Dig the planting hole twice as wide and to the same depth as the root-ball. Remove the shrub from the container, gently tease the roots and cut away any circled or tangled roots.
Position in hole and backfill with soil, gently firming down. Form a raised or doughnut shaped ring of soil around the outer edge of the plant's root zone. This helps keep water where it's needed. Always water in well after planting to settle the soil around the roots and keep the soil moist for several weeks while the new plant establishes.
Mulch around the base with organic mulch like bark chips, sugarcane or pea straw, keeping it away from the trunk.
Water deeply, once or twice a week, depending on weather conditions.
Traditional persimmon varieties like ‘Dai Dai Maru’, ‘Hachiyu’ and ‘20th Century’ are astringent types, which means they can only be eaten when they’re ripe and very soft – we don’t recommend trying when they’re not ready! Newer non-astringent varieties like ’Fuyu’, ‘Izu’ and ‘Ichikikei Jiro’ and can be eaten while the fruit is still firm.
Astringent varities are mostly self-fertile, so you will only need one tree for fruit set. With non-astringent varieties, having two trees will improve fruit set.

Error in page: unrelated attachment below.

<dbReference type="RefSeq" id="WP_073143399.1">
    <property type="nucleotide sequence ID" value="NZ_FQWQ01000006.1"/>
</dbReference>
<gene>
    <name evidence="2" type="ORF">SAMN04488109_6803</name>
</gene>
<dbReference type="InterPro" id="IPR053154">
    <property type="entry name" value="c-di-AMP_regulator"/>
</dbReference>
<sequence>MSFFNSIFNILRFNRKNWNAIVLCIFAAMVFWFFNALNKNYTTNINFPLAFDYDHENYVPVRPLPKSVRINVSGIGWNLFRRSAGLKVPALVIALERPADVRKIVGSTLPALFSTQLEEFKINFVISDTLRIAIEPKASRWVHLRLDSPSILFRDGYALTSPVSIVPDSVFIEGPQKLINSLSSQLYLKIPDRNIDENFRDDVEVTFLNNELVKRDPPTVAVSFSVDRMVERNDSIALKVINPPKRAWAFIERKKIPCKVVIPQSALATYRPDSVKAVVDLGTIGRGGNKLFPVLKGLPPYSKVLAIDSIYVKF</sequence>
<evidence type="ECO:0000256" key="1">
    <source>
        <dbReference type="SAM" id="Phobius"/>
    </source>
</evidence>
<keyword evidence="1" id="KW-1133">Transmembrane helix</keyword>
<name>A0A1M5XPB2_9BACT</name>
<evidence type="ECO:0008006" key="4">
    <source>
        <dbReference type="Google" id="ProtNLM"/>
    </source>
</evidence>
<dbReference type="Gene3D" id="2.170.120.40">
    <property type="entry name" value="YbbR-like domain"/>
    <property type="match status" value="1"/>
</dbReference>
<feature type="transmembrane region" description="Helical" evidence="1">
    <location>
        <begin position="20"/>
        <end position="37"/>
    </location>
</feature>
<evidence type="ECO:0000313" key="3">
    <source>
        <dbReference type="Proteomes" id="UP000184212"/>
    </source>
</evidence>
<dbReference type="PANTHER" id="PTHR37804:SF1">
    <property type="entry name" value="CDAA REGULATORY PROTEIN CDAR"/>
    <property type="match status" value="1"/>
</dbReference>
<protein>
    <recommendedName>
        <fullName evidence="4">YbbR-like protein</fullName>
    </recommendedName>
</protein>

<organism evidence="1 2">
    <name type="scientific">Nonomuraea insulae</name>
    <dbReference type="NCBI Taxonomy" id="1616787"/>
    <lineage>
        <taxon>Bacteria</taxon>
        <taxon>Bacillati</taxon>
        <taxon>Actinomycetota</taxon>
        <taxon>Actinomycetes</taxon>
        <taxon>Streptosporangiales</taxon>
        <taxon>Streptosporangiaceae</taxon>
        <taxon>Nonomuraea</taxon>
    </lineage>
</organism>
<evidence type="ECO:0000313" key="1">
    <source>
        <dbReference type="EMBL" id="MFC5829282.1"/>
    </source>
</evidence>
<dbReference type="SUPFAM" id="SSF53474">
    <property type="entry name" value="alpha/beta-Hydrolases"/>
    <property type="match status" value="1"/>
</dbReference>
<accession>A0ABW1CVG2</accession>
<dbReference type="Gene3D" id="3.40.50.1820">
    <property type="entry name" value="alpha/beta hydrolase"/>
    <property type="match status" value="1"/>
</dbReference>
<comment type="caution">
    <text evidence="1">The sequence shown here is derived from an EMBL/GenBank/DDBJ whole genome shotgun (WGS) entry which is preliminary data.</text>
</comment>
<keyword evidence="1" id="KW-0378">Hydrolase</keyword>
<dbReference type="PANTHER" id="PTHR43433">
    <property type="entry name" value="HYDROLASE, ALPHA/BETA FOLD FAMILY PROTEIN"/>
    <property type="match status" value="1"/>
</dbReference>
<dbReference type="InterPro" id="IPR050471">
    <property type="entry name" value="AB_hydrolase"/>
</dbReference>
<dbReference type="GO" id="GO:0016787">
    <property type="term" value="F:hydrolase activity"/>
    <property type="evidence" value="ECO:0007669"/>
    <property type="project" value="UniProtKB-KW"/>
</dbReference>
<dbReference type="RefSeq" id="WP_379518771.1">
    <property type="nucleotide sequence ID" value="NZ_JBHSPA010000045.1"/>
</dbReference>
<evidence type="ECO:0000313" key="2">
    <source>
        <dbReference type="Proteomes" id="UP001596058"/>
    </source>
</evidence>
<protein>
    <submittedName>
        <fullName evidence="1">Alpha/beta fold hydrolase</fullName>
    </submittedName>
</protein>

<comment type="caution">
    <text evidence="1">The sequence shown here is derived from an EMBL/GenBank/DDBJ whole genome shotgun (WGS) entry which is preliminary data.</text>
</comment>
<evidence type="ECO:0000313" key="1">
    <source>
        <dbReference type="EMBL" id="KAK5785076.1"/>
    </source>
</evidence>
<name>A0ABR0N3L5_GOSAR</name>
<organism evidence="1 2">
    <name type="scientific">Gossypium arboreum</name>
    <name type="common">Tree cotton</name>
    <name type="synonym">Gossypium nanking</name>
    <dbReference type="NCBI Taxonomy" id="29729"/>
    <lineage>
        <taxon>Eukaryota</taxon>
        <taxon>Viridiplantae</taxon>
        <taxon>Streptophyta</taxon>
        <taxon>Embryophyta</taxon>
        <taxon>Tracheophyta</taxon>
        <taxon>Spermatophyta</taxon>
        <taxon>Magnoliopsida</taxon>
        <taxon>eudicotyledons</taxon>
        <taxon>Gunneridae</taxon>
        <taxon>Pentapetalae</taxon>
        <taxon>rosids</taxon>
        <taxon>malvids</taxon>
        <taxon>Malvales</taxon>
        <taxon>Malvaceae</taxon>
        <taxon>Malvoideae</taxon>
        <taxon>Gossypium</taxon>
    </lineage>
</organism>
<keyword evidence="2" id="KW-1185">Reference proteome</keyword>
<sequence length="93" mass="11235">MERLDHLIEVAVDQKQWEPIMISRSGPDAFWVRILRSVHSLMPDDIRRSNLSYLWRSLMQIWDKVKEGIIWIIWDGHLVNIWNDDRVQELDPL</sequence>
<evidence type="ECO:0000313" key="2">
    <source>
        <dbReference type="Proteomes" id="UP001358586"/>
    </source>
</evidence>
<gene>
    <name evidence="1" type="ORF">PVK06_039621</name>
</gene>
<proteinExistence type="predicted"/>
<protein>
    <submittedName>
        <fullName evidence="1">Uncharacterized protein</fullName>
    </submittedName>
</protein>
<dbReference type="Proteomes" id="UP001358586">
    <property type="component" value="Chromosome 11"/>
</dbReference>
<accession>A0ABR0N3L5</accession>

Persimmon trees have a reputation for making very slow growth in the early stages, but a regular feeding throughout the year will encourage the better plant and root growth.
In heavy clay soils, it’s best to put extra effort into soil preparation. To check if your soil needs work, dig a hole and pour a bucket of water into the hole – if it takes more than 30 minutes to disappear, then you will need to work your soil. Consider raising the level of the bed as much as possible, dig in gypsum and plenty of Yates Dynamic Lifter Soil Improver & Plant Fertiliser.Persimmon plants often become available for sale with the other deciduous fruit trees in late autumn or early winter. You can also start looking for them in early autumn, so you have a better idea of the fiery autumn colours the tree will display.
Persimmons don’t need much pruning. Once the framework is established, it can usually be left alone.
Persimmons may take several years to bear fruit, but be patient - they'll be with you for a long time!
Avoid pulling the fruit from the tree, you may risk removing the calyx and spoiling the fruit. Instead, snip the fruit gently from the tree with a pair of pruning shears.